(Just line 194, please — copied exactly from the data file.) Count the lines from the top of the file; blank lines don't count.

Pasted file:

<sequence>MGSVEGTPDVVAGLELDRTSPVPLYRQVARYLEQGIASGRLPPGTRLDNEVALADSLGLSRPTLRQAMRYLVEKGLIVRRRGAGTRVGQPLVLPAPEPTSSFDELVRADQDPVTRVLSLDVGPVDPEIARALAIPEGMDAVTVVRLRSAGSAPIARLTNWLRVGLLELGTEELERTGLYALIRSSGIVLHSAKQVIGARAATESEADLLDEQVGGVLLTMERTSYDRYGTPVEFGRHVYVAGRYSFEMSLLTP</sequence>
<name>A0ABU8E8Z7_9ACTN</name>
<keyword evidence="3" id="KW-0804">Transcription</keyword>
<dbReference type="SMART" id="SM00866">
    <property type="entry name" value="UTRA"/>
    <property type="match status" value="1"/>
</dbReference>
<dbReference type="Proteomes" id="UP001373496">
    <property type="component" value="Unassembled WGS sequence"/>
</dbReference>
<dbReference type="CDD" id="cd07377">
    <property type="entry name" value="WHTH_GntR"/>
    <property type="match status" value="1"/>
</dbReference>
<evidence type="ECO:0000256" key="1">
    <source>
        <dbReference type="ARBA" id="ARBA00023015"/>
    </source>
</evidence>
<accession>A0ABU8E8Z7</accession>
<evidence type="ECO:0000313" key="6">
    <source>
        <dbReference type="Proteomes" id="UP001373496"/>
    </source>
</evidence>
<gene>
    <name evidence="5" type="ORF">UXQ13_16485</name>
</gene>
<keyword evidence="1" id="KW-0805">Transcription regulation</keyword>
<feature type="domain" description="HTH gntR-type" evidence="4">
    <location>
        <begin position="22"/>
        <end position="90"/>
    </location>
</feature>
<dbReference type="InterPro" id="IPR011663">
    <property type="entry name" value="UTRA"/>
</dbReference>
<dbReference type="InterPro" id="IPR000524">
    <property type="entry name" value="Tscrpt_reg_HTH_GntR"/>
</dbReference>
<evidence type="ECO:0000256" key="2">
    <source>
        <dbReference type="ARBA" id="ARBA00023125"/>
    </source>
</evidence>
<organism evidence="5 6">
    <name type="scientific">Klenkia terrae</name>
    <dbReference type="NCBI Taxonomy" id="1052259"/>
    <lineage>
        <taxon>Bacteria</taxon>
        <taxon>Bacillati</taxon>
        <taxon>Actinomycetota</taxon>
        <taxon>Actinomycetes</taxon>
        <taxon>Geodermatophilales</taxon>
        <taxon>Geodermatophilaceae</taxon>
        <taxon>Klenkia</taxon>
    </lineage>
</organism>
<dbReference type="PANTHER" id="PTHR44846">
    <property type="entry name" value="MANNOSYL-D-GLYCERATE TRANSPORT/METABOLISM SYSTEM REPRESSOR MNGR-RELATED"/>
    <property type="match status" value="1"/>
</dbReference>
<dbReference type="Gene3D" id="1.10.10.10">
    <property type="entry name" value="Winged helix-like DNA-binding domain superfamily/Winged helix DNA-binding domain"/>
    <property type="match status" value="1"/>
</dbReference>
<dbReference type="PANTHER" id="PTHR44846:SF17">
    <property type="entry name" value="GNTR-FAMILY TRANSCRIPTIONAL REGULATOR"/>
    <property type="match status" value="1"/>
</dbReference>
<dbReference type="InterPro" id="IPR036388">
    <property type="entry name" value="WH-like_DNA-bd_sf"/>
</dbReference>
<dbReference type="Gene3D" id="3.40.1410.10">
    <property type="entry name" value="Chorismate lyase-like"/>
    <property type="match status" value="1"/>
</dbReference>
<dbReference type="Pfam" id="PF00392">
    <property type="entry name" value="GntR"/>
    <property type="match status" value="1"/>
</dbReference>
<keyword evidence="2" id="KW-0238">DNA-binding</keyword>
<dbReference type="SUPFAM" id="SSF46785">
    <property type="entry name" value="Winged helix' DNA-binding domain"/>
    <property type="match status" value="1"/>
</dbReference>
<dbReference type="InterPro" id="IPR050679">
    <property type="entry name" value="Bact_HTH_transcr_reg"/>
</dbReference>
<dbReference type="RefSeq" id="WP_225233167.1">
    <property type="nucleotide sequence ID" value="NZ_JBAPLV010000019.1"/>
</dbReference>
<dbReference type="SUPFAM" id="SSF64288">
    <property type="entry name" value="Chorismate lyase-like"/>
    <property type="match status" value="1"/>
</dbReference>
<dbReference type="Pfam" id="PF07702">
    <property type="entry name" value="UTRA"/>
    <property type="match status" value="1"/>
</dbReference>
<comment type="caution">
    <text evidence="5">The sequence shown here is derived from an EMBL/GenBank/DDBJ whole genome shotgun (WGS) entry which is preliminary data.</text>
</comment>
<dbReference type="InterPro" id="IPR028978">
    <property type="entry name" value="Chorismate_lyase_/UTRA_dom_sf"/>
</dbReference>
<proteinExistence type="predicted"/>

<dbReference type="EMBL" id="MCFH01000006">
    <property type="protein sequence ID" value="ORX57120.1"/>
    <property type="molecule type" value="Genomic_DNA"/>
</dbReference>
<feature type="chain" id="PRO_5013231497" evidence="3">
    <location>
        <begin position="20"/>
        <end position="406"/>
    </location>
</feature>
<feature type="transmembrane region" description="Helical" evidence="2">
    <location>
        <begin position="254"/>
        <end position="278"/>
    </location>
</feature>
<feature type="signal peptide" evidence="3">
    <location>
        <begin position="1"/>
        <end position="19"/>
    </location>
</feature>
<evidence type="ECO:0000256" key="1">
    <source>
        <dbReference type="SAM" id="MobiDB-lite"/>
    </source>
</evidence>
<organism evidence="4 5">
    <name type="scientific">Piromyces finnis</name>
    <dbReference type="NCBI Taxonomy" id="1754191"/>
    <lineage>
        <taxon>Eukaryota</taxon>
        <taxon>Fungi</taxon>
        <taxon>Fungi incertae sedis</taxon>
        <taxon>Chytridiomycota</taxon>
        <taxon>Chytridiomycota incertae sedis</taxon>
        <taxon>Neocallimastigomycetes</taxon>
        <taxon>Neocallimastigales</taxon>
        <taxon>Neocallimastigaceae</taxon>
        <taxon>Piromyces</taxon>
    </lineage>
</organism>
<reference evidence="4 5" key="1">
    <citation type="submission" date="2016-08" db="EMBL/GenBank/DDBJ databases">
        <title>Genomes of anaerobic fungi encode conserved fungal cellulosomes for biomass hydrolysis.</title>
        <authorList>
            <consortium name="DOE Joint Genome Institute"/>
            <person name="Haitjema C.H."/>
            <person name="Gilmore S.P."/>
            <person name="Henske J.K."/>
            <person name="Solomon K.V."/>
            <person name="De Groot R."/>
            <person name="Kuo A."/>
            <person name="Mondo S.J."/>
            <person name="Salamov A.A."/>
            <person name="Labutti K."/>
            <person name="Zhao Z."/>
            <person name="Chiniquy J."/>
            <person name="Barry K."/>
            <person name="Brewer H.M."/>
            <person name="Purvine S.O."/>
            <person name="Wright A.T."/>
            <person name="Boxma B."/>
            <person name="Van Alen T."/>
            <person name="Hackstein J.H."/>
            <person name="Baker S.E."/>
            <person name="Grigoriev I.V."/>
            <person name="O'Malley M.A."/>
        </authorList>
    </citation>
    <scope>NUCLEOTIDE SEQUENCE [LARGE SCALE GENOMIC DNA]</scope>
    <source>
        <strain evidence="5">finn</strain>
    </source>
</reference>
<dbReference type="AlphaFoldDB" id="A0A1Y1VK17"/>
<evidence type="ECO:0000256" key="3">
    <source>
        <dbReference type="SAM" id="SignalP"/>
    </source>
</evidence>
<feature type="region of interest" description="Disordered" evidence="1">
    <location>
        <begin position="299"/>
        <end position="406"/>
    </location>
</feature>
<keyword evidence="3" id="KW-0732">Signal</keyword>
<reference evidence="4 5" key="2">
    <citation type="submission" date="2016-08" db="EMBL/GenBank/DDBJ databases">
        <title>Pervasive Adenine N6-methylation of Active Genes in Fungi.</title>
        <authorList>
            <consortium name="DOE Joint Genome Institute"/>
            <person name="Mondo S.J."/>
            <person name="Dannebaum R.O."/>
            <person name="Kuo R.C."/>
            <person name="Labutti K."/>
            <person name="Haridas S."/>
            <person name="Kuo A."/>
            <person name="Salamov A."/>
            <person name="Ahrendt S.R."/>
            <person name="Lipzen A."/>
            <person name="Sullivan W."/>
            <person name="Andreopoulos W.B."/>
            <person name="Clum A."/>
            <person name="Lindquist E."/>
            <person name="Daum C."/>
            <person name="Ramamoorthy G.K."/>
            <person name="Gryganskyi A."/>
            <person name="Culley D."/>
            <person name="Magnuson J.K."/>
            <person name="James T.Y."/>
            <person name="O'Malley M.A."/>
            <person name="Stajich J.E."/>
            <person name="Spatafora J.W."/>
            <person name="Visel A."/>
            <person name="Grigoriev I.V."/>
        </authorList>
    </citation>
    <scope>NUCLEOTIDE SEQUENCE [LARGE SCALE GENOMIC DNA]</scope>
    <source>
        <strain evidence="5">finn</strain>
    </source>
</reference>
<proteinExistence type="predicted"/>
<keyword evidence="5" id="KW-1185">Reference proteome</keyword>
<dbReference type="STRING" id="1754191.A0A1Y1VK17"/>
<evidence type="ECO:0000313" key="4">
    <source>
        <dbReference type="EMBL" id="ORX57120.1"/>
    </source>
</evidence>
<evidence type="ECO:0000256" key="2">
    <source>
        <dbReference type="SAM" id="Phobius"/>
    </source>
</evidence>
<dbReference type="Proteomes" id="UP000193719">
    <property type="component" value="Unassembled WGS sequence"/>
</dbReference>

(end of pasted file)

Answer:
    </location>